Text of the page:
Klobuchar: And just along those lines, according to the IG report, state and local law enforcement did not receive any information from the FBI’s Indianapolis or Los Angeles field offices about the investigations. The IG report found that the prudence and – this is their quote from the report – that “prudence and sound judgment dictated that the LA field office should have notified local authorities upon developing this serious evidence of sexual assault.” What steps are you taking to ensure that the agents communicate allegations of sexual assault with local law enforcement?

Director Wray: So we’ve enhanced our policies and procedures on specific issues of reporting to state and local law enforcement, built in now they have to document it, which they didn’t have to before, and that builds in, as Inspector General Horowitz referred to, an ability to hold them accountable. They have to alert their supervisors so there’s a second set of eyes, so that would help. We’ve also enhanced our training to make clear that it’s mandatory and that’s regardless of whether there’s some question about potential federal jurisdiction. We can continue to investigate if there’s federal jurisdiction, but we have to – on a parallel track – report to the appropriate state and local, or in some cases social services, agencies as well.

Klobuchar: Okay. Last question. For many years, I’ve worked with Senator Cornyn on the Abby Honold Act due to the experience of a victim who’s been very courageous, like the victims today, and come forward, which would encourage law enforcement’s use of trauma-informed techniques when responding to sexual assault crimes to avoid retraumatization of the victim and to improve communication between the victim, law enforcement -- some of which we’ve talked about today, some of which we heard from the gymnasts this morning. Can you describe what steps the FBI is taking to ensure that when agents interact with victims, they’re using interview techniques that are appropriate, work, that don’t retraumatize them, and does the FBI have sufficient resources to support the use of child and adolescent forensic interviewers during investigations involving minors?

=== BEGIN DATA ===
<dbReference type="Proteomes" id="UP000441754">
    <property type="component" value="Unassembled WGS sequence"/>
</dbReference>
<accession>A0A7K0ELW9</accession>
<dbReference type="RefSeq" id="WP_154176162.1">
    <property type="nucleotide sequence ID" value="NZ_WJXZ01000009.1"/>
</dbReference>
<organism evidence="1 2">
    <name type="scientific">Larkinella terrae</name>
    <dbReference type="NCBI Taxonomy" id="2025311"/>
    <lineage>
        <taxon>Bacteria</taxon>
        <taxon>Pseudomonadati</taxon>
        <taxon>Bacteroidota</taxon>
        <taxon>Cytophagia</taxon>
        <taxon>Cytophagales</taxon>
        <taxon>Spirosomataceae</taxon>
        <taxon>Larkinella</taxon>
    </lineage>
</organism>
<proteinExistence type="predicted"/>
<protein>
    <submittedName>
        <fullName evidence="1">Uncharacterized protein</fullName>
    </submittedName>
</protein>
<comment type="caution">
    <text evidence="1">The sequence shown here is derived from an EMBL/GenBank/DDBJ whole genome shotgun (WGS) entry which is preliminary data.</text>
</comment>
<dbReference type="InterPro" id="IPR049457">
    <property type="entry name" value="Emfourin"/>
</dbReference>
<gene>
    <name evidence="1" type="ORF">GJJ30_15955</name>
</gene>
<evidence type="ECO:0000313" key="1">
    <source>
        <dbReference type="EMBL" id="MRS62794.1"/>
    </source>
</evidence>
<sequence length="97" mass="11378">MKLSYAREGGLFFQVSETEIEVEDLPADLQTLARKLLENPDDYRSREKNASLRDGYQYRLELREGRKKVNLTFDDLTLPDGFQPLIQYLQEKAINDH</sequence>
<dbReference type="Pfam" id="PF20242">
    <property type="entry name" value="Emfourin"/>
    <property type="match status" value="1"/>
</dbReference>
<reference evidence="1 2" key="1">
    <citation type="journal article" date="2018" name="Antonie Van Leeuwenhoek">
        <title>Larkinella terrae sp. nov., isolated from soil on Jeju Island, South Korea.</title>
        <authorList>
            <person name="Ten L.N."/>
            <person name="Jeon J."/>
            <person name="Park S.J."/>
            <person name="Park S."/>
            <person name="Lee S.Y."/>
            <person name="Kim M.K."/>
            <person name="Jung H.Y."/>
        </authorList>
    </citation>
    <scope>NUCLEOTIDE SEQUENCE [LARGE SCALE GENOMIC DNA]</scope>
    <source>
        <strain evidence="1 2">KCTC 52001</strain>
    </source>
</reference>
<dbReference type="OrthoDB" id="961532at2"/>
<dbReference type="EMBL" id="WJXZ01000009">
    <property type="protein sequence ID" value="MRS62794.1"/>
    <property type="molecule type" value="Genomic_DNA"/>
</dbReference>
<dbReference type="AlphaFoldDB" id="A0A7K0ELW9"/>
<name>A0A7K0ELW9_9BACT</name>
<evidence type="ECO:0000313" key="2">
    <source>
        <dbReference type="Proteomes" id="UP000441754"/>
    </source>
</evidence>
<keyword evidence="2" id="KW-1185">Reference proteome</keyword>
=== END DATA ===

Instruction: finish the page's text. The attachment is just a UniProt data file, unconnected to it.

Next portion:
Director Wray: So I appreciate the question. There’s two pieces of this. One is the child/adolescent forensic interviewers, which again is a very specific discipline, requires very specific sensitivities and skillsets, and we’ve changed our policies to reinforce the use of those interviewers for these kinds of cases. Second is our Victim Services Division, and one of the things that we changed, even before receiving Inspector General Horowitz’s report, on my watch, is to make clear that the victim services that we provide, which is a little bit different from the forensic interviewing part of it, but it’s also very important to handling these survivors with the appropriate sensitivity, that that is triggered at any stage. There is not just a full investigation, but when we’re in the assessment or pre-assessment phase, it has to happen there too. So both the child/adolescent forensic interviewers and the victim services, more use of that. As I mentioned in response to Senator Feinstein’s question, the scale of this kind of criminality in the country, as reflected by the 18,000 investigations that we’ve had over the past five years, and the 16,000 arrests that we with our partners have made over the last five years, I think goes to your question about resources. And I can assure you that if Congress were to see fit to give us more resources for those programs, they would immediately be able to be put to good use.

Klobuchar: Thank you, and this bill I referenced, Mr. Chairman, has bipartisan support in the House as well, and believe it will most likely be part of the Violence Against Women Act when we complete that bill. So thank you.